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Jay Cross helps people work and live smarter. Jay is the Johnny Appleseed of informal learning. He wrote the book on it. He was the first person to use the term eLearning on the web. He has challenged conventional wisdom about how adults learn since designing the first business degree program offered by the University of Phoenix.

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Who needs to learn in the extended enterprise?


posted on
May 17th, 2012
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1 comments

Reforming training departments is a swell idea but that’s not the prize. CLOs have already pared costs to the bone. Besides, the upside lays with improving the way experienced workers perform and that’s a population training departments generally don’t touch.

Everyone in the enterprise must be learning all the time, not just novices.

Embracing employees throughout the career lifecycle is only the starting point.

In the last century, corporations focused almost exclusively on learning inside the firewall. Employees received training; temps, part-timers, outsourcers, and most partners did not. Today’s workers are less likely to be employees.

Corporations are evolving into hubs of full time employees who coordinate the activities of teams of freelancers, contract service providers, and distribution partners. Monolithic, everything-under-one-roof are not agile enough to keep up in an era of perpetual, rapid change.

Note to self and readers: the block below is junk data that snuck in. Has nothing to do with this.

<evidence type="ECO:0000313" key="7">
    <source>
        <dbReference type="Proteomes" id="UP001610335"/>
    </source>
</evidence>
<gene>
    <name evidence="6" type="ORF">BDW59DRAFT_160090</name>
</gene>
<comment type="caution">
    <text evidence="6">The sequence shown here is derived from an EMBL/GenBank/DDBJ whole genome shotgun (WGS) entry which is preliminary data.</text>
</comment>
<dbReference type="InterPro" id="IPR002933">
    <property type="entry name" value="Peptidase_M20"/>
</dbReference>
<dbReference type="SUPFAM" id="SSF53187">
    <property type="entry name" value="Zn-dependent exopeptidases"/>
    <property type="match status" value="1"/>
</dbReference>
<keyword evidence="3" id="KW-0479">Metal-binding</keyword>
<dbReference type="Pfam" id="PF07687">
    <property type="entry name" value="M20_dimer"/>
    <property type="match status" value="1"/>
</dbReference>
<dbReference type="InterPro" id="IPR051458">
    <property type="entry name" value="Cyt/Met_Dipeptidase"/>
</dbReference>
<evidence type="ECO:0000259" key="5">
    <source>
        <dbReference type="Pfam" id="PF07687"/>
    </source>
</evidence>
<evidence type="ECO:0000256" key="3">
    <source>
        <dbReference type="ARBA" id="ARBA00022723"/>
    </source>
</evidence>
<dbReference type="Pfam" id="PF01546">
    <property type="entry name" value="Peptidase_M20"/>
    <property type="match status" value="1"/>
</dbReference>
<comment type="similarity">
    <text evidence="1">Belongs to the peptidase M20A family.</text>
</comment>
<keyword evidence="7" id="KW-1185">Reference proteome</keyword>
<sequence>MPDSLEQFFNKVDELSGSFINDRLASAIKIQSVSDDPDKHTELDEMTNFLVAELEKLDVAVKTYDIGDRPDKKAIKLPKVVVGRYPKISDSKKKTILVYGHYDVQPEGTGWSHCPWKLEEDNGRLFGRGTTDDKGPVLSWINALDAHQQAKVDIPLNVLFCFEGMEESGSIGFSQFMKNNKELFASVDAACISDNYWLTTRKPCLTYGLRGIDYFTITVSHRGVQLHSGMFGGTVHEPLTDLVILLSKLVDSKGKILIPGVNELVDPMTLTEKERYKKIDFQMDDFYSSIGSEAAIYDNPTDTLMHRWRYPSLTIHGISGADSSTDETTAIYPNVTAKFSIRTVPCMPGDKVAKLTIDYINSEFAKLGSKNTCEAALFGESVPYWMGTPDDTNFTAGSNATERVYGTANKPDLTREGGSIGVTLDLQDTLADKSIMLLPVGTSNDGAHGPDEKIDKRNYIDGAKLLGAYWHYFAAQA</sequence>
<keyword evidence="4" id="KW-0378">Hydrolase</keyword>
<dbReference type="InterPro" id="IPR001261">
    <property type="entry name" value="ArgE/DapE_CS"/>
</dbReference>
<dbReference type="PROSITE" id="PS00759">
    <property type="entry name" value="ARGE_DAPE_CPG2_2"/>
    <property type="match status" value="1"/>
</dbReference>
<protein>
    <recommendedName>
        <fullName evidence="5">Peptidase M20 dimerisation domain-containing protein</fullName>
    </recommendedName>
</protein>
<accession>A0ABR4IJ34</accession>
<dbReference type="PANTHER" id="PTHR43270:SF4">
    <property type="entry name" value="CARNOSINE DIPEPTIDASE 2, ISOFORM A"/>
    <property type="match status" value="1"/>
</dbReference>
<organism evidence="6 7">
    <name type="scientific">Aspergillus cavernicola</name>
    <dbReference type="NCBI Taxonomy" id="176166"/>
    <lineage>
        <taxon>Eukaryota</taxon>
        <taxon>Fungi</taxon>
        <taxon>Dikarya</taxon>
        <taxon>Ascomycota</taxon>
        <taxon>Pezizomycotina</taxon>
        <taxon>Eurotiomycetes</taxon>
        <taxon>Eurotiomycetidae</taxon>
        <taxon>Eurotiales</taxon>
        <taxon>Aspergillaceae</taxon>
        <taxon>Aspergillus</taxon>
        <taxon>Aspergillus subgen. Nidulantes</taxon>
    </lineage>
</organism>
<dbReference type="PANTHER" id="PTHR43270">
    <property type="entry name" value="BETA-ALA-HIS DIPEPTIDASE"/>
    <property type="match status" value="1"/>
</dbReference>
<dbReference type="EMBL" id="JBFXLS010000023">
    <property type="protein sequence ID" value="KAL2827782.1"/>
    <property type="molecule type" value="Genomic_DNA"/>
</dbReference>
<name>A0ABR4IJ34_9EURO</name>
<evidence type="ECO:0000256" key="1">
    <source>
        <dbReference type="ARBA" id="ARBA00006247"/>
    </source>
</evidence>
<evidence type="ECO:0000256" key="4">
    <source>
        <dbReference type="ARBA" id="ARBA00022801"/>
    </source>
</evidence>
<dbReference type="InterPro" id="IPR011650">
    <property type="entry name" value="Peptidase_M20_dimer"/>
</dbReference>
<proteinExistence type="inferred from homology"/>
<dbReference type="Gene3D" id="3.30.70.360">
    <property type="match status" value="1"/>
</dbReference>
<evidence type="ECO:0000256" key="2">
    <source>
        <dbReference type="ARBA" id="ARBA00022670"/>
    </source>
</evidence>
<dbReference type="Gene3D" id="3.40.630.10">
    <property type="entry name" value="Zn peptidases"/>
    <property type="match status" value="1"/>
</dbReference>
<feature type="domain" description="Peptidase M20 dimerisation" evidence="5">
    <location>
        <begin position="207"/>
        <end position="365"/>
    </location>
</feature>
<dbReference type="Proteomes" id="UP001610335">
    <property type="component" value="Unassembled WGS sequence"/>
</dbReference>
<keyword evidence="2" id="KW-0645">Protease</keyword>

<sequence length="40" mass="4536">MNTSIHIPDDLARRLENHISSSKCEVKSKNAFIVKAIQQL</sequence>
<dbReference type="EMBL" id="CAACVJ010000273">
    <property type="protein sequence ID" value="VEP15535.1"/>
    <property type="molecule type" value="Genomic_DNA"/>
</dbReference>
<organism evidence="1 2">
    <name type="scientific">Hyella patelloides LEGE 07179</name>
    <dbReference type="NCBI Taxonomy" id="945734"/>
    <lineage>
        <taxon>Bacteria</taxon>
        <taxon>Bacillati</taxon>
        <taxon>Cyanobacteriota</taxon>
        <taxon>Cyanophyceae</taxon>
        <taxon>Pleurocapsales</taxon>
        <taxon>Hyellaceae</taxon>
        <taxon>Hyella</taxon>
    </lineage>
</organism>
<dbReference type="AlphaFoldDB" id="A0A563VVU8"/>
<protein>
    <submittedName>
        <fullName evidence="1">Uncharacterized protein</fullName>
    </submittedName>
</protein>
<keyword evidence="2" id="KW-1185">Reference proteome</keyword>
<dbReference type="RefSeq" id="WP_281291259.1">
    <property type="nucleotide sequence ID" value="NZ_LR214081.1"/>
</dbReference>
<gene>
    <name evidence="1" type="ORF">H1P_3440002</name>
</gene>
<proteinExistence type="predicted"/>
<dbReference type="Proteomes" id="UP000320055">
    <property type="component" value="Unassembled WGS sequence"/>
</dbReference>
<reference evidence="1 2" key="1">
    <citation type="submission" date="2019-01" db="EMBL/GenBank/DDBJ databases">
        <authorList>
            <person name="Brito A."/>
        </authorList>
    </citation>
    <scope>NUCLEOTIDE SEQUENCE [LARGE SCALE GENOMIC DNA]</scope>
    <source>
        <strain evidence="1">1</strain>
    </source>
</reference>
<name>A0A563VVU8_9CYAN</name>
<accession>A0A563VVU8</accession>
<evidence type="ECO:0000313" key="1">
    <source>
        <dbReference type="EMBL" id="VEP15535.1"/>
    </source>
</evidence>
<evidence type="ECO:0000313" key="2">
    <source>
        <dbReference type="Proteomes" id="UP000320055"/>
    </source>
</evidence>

To serve the organization, all of these people need to participate in the organization’s learning networks. This requires a new spirit of openness, a re-definition of what constitutes a “company secret.” After all, who’s going to make a better partner, a freelance team that knows us (like our advertising agency) or a group that knows nothing about our values and processes (like the temps we brought in this morning.) As the hub-and-spoke organizational form becomes the norm, learning networks need to open up to non-employees.

Those networks should extend to future workers as well. People who want to join an organization — as full-timers or as contractors — could get up to speed before coming to work.

The traditional wall between corporations and customers is crumbling. In Cluetrain fashion, customers are talking directly with employees. Increased competition, a bewildering array of choices, and the conversion from manufacturing to service as the creator of value, is putting customers in charge of organizations.

Customer satisfaction is the new bottom line, yet few organizations hold anyone responsible for helping customers learn.

Social network software forges the connections among everyone in extended enterprise.It’s the backbone for collaboration, sharing knowledge, and informal learning.

The convergence of working and learning means we’ll be learning by doing. One hopes that will get us out of this situation:

(Sample of 200 CLOs, 2009)

 

 

1comments

  • Ara Ohanian - June 12, 2012 at 1:47 am -

    Jay you are quite right that tinkering with training department will not prepare organizations for the way we will be working in the future. Or even the way we increasingly work today. The combination of the crumbling of walls surrounding organizations and the increased speed of business change means official infrastructures simply don’t cut it. Charles Jennings highlights this in his white paper News Ways of Learning Inside and Beyond the Organization – when he points out the need to shift from traditional HR- driven learning to business-led learning. If we can shift that mind-set the right systems and infrastructures will follow. Here’s a link to Charles’ paper http://www.certpointsystems.com/en/resources/white-paper/524-white-paper-new-ways-of-learning-inside-and-beyond-the-organization.html

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